On Wednesday, The New York Times took the unusual step of publishing an anonymous OpEd, from a senior Trump administration official, which both painted a horrifying portrait of an impulsive, amoral president who “continues to act in a manner that is detrimental to the health of our republic” and sought to reassure Americans that “adults in the room” were checking President Donald Trump’s worst impulses.
The column was a shocking revelation of how dysfunctional the White House has become. It echoed revelations made just days earlier by famed Watergate journalist Bob Woodward, who has written a new book about the Trump White House.
These revelations must jumpstart an overdue discussion of how to bring this sad saga to an end. The big question is what comes next. To be sure, there are no easy answers. The column, as its author wrote, it is a call to action, of some sort.
“There is a quiet resistance within the administration of people choosing to put country first. But the real difference will be made by everyday citizens rising above politics, reaching across the aisle and resolving to shed the labels in favor of a single one: Americans,” the author wrote.
There is much speculation about who wrote the piece. Some point to Vice President Mike Pence because of the column’s use of the uncommon word “ lodestar,” which Pence has used in several speeches. Although the vice president has the most to gain from Trump’s demise, it is highly unlikely that he is the anonymous author.
It is also worth noting that although the column starts with the use of the word “I,” it quickly switches to “we.” It also has the feeling of a group effort, with different people contributing different examples and highlighted different problematic interactions with the president. The most concrete examples of Trump’s imperious behavior involve foreign policy, suggesting it was written by someone with this focus and expertise.
Beyond who, the big question is why? Why an anonymous column, especially in The New York Times, which has, predictably, already further infuriated Trump?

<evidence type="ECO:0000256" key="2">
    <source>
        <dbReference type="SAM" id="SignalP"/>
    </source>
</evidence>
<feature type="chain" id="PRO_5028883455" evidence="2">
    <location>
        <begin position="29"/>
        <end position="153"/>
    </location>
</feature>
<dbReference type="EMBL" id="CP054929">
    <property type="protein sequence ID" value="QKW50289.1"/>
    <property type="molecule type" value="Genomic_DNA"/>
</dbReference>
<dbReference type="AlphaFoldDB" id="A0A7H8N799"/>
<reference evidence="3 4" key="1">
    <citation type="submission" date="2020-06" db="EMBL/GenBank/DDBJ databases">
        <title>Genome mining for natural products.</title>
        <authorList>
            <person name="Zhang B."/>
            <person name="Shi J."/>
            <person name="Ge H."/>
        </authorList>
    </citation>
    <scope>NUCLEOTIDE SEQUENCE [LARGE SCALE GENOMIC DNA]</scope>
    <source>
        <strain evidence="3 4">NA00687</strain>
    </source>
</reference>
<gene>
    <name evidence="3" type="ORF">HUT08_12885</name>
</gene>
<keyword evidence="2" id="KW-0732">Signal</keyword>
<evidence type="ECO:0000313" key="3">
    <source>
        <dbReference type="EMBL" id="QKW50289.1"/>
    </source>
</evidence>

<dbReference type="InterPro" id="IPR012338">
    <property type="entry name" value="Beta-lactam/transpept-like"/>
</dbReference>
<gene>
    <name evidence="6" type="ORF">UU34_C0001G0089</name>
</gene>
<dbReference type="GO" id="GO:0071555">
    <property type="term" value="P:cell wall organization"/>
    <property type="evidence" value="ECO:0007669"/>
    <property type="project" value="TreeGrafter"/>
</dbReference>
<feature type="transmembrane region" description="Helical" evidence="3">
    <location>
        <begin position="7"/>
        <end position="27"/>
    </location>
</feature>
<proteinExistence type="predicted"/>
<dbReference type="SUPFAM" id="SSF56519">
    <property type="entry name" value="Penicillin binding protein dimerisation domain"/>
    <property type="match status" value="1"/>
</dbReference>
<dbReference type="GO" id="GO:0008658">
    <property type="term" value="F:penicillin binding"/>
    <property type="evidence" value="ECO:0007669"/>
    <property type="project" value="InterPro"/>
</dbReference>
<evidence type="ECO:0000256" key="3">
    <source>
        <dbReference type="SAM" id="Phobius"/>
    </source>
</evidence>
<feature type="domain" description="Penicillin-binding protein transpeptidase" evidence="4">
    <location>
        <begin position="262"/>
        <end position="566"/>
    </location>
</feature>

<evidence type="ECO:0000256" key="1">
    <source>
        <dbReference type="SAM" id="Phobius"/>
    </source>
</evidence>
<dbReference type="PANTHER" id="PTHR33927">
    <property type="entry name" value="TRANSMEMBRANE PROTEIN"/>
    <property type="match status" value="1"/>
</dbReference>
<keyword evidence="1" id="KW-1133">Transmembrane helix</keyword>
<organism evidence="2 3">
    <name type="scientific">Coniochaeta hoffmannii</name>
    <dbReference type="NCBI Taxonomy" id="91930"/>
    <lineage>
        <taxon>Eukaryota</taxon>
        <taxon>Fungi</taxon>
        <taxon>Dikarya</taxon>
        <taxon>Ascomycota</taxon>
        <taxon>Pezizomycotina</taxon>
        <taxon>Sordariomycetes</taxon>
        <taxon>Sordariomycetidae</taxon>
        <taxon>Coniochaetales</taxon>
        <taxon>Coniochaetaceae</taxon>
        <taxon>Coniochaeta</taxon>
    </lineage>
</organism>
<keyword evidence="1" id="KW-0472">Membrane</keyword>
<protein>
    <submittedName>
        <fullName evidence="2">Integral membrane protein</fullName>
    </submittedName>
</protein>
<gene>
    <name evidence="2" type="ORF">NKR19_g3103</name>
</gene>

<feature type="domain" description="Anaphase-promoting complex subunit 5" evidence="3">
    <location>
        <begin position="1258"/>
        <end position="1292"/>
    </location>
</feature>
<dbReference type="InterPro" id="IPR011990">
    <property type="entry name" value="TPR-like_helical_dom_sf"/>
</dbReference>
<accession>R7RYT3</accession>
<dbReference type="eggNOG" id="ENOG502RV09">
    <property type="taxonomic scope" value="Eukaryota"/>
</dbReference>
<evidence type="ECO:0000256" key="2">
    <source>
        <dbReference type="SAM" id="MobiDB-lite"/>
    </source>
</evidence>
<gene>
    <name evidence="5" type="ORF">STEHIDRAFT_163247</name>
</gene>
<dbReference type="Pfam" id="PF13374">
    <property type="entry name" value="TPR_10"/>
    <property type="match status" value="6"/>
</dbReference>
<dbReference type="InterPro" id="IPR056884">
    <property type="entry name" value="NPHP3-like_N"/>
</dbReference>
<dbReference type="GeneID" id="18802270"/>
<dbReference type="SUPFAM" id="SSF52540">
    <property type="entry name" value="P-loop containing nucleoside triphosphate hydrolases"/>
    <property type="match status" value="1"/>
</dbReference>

It is completely self-serving for the author to portray himself or herself, along with fellow resistors, as heros. “It may be cold comfort in this chaotic era, but Americans should know that there are adults in the room,” the column says. “We fully recognize what is happening. And we are trying to do what’s right even when Donald Trump won’t.”
It is cold comfort. Don’t worry, the anonymous author says, we’re stopping Trump from doing really bad stuff. But if the president is as unfit for the country’s highest office, as the column portrays, being adults in the room isn’t enough. If the president is as reckless and amoral as the author says, the Trump presidency must end.
There are no simple ways to do this. Impeachment would turn into a political circus. Invoking the 25th Amendment, which allows for removal of the president if “the President is unable to discharge the powers and duties of his office,” is also a difficult and uncertain path. Special Counsel Robert Mueller’s investigation is ongoing and could provide additional fodder for Trump’s removal.
What is clear is that Republicans must take Trump’s failings much more seriously than they have. Saying he is crude and criticizing a handful of policy decisions does not match the urgency of the crisis that is unfolding before our eyes.
Even the OpEd author falls into the trap of saying many of Trump’s policies are positive, citing a healthy economy and tax reform. But is lowering taxes and shredding regulations really a good payoff for a White House that is dysfunctional and threatens the very core of our democratic values?
We understand that the column’s author and like-minded administration officials have limited options and none of them are simple or straightforward. This column, despite its many faults, must be a wake-up call to all Americans, but especially to Republicans in Congress who have refused to stand up to Trump’s worst impulses.
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